Distinguished Lecturers
Johnny Smith

Johnny Smith

Johnny Smith is an assistant professor of history at Georgia Tech, where he has won numerous teaching awards. His research investigates the history of American sports, and he is especially interested in sports icons who have left imprints on American culture. His first book, The Sons of Westwood: John Wooden, UCLA, and the Dynasty that Changed College Basketball (2013), explores the emergence of college basketball as a national pastime and the political conflicts in college athletics during the 1960s and 1970s. Most recently, he is a coauthor, with Randy Roberts, of Blood Brothers: The Fatal Friendship between Muhammad Ali and Malcolm X (2016)—named one of Amazon's best history books of the year—and A Season in the Sun: The Rise of Mickey Mantle (2018).

OAH Lectures by Johnny Smith

The Revolt of the Black Athlete and the 1968 Olympics." In this lecture, Smith explains the roots of the "revolt of the black athlete" during the 1960s. Tracing the origins of black athletic protest through the careers of Boston Celtics legend Bill Russell, heavyweight boxing champion Muhammad Ali, UCLA All-American Lew Alcindor (Kareem Abdul-Jabbar), and track stars Tommie Smith and John Carlos, Smith examines the relationship between iconic black athletes and the radicalization of American politics.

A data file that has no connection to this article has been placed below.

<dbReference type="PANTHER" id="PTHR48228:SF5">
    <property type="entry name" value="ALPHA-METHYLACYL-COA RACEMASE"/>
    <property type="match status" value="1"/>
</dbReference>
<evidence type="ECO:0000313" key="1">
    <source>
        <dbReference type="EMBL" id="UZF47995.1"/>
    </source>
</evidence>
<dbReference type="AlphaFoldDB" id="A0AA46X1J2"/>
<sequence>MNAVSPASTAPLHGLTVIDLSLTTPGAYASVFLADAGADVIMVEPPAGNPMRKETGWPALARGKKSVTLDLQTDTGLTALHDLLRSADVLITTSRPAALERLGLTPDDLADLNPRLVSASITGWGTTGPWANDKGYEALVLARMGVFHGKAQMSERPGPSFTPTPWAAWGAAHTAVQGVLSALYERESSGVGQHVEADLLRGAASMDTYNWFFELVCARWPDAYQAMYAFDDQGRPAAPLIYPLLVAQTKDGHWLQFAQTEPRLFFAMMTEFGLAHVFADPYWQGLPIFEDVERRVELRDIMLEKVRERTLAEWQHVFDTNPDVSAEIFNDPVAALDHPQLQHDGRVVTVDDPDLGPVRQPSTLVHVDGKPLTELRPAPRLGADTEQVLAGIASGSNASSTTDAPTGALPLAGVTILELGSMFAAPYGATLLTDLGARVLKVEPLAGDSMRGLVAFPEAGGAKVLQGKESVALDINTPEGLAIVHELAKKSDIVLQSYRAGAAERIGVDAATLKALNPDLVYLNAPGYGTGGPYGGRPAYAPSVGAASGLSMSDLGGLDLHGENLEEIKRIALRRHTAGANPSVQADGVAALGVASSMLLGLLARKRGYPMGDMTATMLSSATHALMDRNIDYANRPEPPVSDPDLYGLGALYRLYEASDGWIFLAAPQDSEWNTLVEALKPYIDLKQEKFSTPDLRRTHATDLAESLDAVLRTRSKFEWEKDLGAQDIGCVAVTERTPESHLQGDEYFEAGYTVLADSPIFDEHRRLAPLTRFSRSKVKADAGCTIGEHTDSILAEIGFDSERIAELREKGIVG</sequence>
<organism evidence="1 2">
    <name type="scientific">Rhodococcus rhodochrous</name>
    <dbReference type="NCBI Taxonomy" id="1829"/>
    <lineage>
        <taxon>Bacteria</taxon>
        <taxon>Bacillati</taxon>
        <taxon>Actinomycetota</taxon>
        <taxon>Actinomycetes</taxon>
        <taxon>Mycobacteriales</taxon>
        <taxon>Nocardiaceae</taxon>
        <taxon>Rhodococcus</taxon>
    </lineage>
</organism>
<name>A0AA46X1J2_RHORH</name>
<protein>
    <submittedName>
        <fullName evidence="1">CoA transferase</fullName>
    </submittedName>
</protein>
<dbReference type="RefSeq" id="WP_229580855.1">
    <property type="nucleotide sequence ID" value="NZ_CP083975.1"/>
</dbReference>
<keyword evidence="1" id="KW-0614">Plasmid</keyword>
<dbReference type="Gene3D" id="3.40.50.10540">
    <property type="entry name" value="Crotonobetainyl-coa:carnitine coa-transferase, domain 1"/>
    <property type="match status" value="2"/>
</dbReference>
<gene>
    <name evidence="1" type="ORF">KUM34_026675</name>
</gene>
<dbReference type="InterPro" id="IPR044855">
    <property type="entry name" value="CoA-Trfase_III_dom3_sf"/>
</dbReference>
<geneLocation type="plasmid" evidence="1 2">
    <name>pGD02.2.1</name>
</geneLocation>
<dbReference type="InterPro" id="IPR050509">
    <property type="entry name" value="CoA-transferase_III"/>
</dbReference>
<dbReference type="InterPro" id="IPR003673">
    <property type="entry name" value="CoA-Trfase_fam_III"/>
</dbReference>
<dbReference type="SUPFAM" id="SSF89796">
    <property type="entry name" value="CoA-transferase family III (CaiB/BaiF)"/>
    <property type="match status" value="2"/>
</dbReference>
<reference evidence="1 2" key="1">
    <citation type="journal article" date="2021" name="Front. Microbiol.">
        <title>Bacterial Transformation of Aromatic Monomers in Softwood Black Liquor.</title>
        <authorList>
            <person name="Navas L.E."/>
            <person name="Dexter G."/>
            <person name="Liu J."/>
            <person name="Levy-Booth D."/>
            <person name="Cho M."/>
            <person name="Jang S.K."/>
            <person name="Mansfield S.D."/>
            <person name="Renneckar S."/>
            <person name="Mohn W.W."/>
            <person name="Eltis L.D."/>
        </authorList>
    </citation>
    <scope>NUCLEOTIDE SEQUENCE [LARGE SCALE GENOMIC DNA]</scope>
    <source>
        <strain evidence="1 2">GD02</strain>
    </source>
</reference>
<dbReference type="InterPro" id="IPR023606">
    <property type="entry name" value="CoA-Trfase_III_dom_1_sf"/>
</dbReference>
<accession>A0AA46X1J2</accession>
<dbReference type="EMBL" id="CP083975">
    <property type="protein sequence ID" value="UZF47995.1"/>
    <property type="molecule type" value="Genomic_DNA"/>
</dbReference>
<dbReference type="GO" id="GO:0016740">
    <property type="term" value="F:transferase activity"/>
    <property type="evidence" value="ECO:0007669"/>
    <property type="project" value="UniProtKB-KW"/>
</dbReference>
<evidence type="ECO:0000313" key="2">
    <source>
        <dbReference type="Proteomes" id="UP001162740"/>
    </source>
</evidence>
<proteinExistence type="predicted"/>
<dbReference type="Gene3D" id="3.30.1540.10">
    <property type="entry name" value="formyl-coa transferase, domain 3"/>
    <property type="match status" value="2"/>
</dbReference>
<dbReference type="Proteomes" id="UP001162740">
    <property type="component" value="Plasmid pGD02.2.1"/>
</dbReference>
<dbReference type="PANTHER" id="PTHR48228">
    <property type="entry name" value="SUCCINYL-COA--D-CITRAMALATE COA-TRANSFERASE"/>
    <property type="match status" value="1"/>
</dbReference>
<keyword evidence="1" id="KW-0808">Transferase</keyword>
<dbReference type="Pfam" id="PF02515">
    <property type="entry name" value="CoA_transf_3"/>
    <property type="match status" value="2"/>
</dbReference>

In this lecture, Smith explores the significance of Jackie Robinson as a cultural symbol and the political implications of his career and civil rights activism.

How did Cassius Clay become Muhammad Ali? Why was he the most polarizing athlete in America during the 1960s? Historian Johnny Smith will answer these questions and discuss his new book, Blood Brothers, the first in-depth portrait of the pivotal friendship between Muhammad Ali and Malcolm X. Professor Smith will explain the central role Malcolm X played in the life of Muhammad Ali and how the politics of the Nation of Islam broke the bond between these two icons. Blood Brothers is a tale of friendship and brotherhood, love and deep affection. It is also a story of deceit, betrayal, and violence—inside and outside the ring—during a troubled time in America.


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